‘Good Morning, Vietnam’ (1987) – Using Music to Tell A Story


Released in 1987 and directed by Barry Levinson, Good Morning, Vietnam is a film that is quintessentially about a portion of the Vietnam War in 1965 and in particular one man’s story about his time in Vietnam; however, the film is also a representation of the very important role music can play. Adrian Cronauer (Robin Williams) is an Airman who has been brought to Vietnam to work as a DJ on the military’s radio service and to boost morale of the troops in Saigon. His first show opens with ‘Nowhere to Run’ by Martha Reeves & the Vandellas, this early rock and roll hit represents the characterisation of Cronauer; loud, raucous and animated. This song instantly indicates the journey the audience is about embark on with Cronauer.

After being told he cannot play modern music Cronauer responds with; ‘I Get Around’ (Beach Boys), ‘The Game of Love’ (Wayne Fontana and the Mindbenders) and ‘I Feel Good’ (James Brown). The songs are accompanied by Croanuer throwing the approved music (literally) aside, soldiers in the field laughing and dancing and his scowling superiors. The opening golden-oldie, the rock songs, and the war raging off-screen, Cronauer’s humorous irreverence, and the restrictive official stiffness are skilfully entwined to portray conflicting viewpoints about the Vietnam War itself.

A particular poignant moment in Good Morning, Vietnam is the use of ‘What a Wonderful World’ (Louis Armstrong). The visuals of this sequence start with beautiful scenic shots of Vietnam, transitioning into shots of napalm explosions and an assassination. The imagery of this montage show the true horrors of the Vietnam War that were hidden or covered up from the American public up till 1965 by sweet and tranquil tales that are reminiscent of Armstrong’s lyrics.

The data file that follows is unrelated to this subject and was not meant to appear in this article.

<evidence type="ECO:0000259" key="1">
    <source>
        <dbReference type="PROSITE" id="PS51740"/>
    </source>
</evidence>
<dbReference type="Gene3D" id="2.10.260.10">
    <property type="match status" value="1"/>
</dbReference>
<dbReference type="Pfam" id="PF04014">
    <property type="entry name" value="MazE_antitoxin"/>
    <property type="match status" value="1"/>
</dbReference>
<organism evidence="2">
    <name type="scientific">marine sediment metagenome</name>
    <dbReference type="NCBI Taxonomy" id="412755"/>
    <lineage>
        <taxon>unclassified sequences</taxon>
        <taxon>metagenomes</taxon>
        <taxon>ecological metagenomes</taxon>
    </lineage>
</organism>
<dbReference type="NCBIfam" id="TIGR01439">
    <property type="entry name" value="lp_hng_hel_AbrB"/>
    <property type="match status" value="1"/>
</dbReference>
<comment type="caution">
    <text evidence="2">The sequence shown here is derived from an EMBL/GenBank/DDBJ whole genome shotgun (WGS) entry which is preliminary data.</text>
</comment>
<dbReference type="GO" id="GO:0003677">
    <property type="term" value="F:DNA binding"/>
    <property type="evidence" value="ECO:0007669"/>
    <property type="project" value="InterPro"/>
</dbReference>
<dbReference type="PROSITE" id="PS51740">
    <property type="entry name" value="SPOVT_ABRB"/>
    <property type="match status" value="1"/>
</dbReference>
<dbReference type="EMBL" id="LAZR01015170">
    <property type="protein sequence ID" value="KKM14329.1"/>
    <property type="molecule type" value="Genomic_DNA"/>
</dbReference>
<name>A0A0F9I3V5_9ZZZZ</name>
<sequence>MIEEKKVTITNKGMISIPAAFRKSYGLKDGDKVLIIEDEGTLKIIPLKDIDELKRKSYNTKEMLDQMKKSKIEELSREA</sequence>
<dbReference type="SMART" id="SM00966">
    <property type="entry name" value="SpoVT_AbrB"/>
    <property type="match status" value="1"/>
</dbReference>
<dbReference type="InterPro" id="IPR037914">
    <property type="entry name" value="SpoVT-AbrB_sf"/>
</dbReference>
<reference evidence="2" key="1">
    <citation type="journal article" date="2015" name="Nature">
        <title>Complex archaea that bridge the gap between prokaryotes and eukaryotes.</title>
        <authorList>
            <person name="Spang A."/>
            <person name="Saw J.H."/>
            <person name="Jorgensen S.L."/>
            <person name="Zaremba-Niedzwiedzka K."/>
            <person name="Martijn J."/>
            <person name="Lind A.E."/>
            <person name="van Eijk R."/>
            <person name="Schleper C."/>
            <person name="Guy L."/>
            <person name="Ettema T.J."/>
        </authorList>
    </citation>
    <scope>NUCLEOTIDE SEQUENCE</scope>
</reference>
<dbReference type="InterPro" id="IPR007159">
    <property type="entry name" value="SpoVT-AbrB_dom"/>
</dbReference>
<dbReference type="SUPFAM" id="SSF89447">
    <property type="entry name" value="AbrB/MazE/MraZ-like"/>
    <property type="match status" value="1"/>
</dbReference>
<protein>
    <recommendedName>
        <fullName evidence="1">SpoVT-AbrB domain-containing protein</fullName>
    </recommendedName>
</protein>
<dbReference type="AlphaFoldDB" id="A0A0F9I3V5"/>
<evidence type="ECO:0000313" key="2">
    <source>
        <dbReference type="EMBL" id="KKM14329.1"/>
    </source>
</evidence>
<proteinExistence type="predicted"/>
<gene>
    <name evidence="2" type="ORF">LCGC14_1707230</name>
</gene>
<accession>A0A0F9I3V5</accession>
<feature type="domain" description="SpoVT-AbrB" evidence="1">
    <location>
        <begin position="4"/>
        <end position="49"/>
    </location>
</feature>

The contrast of imagery and music in this film are what help to define Good Morning, Vietnam. The images trump the music in almost every case which helps to describe and portray the true tragic reality of what happened in Vietnam at this time. The reality of this war was blinded from the public and the music represents how the general American people were feeling, with happy, upbeat music that does not encourage fear or sadness like the imagery of the film or the true events of the Vietnam War that we now know today. Ironically despite Good Morning, Vietnam putting together an excellent narrative that takes its audience on a journey through the Vietnam War and accurately depicts the reality of war in general, the film is still predominately remembered for its fun, 1960s soundtrack and comedic performance from leading man, Robin Williams.

Chris Hartmann
Chris Hartmann
One day, the mild-mannered Chris Hartmann was caught up in a freak lab experiment during a storm and was struck by a bolt of lightning, but it wasn't until he was forced to make a deal with the devil and was abducted by aliens that he turned into a Monkeys Fighting Robots writer.